Boise was also one of the primary destinations served by Cascade Airways which competed with Horizon Air. In 1985, Cascade was serving the airport with British Aircraft Corporation BAC One-Eleven jets and Swearingen Metroliner propjets with regional service in Idaho, Oregon, Washington and Montana as well as nonstop jet service to Reno, Nevada and connecting flights to Calgary, Alberta in Canada.[better source needed]
- 10L/28R: 10,000 x 150 feet (3,048 x 46 m) Asphalt, Weight capacity: 75,000 pounds (34,000 kg)/single wheel; VASI system
- 10R/28L: 9,763 x 150 feet (2,976 x 46 m) Asphalt, Weight capacity: 75,000 pounds (34,000 kg)/single wheel; VASI, ILS/DME
- 09/27: 5,000 x 90 feet (1,524 x 27 m) Asphalt, Weight capacity: unspecified; Restrictions: Military only
In the year ending December 31, 2017 the airport had 124,917 aircraft operations, average 342per day: 46% general aviation, 38% airline, 7% air taxi, and 9% military. 264 aircraft were then based at this airport: 53% single-engine, 11% multi-engine, 14% jet, 6% helicopter and 16% military. Of the top 100 United States airports, BOI is among four airports that does not charge a PFC.
The airport can handle minor maintenance and repairs through fixed-base operators Jackson Jet Center, Turbo Air and Western Aircraft.
Law enforcement is handled by the Boise Police Department. In 2006, the Airport Division had an authorized strength of 1 lieutenant, 2 sergeants, and 28 officers, and there were five TSA certified K-9 units trained in explosive detection.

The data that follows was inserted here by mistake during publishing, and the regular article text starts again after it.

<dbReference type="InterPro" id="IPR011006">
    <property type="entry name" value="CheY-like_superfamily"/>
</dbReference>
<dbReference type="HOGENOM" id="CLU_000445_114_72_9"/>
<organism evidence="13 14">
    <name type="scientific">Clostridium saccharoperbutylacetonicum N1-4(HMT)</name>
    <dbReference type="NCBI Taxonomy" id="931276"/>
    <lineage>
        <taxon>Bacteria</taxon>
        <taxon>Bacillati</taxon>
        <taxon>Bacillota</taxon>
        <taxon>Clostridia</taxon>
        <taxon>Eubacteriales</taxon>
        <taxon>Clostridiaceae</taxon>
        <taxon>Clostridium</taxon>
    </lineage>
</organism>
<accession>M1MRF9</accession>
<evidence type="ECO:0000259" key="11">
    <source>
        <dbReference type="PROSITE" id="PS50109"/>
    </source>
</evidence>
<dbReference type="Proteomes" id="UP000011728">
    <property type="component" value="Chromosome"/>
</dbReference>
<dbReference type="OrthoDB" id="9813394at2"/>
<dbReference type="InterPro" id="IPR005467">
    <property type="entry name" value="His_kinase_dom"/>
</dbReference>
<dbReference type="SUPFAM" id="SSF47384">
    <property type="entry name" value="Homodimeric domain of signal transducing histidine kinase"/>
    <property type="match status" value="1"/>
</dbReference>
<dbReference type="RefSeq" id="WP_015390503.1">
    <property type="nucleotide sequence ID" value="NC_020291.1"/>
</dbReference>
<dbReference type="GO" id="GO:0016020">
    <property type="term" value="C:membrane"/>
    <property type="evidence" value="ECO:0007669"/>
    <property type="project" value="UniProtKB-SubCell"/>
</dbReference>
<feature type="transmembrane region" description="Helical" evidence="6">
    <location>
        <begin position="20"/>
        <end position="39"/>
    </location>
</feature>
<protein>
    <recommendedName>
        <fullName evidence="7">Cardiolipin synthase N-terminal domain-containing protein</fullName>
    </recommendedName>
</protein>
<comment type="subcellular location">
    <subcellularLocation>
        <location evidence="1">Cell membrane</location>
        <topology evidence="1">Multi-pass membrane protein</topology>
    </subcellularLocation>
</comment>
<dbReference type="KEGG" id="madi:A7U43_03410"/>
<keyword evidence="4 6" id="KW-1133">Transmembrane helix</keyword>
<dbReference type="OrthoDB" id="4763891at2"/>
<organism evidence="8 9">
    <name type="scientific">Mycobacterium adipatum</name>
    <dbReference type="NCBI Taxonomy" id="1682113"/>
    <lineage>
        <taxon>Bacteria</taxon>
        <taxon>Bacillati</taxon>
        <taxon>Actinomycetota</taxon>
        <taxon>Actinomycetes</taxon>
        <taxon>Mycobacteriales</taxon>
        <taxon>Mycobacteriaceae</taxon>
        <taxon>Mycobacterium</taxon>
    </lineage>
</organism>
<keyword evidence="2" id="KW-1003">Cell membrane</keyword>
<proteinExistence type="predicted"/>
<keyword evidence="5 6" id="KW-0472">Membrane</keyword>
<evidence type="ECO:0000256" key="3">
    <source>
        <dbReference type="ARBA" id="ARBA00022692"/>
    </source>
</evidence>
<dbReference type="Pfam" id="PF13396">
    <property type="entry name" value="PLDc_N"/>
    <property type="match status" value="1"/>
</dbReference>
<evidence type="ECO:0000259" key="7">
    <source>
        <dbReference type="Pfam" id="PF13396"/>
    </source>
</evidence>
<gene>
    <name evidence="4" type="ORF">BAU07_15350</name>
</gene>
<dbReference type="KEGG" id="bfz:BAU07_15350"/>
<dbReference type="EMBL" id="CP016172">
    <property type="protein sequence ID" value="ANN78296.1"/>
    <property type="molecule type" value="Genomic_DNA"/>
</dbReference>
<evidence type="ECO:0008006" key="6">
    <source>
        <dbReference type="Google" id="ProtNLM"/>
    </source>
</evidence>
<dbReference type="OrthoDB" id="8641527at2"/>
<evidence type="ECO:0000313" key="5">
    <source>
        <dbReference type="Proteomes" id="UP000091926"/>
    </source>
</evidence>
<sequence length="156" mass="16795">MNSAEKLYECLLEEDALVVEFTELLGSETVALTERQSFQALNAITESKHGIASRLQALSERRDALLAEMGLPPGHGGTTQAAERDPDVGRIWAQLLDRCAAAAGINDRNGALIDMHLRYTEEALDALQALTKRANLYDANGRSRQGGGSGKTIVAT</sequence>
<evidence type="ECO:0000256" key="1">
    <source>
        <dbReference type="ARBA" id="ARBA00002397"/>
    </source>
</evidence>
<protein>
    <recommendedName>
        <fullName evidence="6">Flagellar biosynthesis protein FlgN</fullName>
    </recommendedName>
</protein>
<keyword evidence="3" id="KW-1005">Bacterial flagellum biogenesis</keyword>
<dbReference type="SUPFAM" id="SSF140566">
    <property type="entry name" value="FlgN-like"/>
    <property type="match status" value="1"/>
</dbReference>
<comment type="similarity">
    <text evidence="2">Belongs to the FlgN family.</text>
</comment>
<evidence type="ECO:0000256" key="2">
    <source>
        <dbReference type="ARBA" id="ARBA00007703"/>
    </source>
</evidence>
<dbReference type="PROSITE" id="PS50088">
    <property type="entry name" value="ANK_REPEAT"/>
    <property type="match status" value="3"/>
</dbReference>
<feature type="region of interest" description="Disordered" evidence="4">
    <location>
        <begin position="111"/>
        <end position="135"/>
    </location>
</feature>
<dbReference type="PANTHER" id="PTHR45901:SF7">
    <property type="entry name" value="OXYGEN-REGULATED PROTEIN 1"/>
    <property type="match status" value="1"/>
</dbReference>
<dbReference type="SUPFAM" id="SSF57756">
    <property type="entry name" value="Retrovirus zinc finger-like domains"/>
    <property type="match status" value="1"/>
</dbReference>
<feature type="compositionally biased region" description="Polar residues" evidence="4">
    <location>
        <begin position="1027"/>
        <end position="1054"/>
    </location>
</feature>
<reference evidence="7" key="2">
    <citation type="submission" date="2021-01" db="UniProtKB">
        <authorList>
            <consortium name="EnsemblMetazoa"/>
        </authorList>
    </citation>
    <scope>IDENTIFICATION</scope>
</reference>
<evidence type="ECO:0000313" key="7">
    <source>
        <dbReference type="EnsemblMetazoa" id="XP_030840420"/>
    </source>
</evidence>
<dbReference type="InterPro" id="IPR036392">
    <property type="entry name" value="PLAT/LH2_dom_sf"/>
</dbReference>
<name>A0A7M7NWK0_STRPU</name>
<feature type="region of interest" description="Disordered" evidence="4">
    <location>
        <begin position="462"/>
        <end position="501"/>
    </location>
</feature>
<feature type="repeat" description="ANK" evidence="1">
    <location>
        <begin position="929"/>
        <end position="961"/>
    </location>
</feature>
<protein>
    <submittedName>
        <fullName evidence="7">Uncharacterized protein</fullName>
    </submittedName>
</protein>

The original layout was the primary runway (10R/28L) with two others at 6,000 feet (1,830 m), both are retired but still visible as taxiways. The north–south runway (offset slightly northeast) was aligned with present-day S. Zeppelin Street (approximately with Owyhee Street to the north), and the east–west runway was offset slightly southwest. The intersection point of the two former runways was on today's main taxiway, near the terminal. The second parallel runway (10L/28R) was extended 2,300 feet (700 m) to the east in 1998.
In 2008, city officials broke ground for Boise Air Terminal's a new airport traffic control tower, the latest facilities improvement. The tower's height at 295 feet (90 m) made it the tallest building in the state of Idaho until it was surpassed by the Zions Bank Idaho Headquarters Building in 2013 (at 323 ft (98 m)), and the Northwest's tallest control tower. It was relocated to the south side of the airport in order to control an existing Guard assault strip, runway 09/27, south of Gowen Field. The tower was planned and constructed when it was believed that the radar functions would be moved to Salt Lake City in Utah. After it was decided to leave the radar positions in Boise, the facility at the base of the tower was redesigned and partially remodeled to house the Terminal Radar Approach Control (TRACON).
The tower and TRACON opened on September 16, 2013 with updated electronics and equipment, including the STARS radar system; improving services and safety for pilots and the flying public. With the expanded facilities and new equipment, the TRACON operates the approach control for Boise Airport, and also remotely operates the approach control for the Bozeman Airport in Montana. The TRACON was then renamed Big Sky Approach to reflect the broader geographical coverage. The consolidation of Boise and Bozeman approach control facilities into Big Sky Approach is part of the FAA's continuing plan to consolidate approach control services across the nation. Boise's TRACON was designed with the option of adding additional radar scopes, and may offer approach control services to other airports in the future.
Gowen Field Air National Guard BaseEdit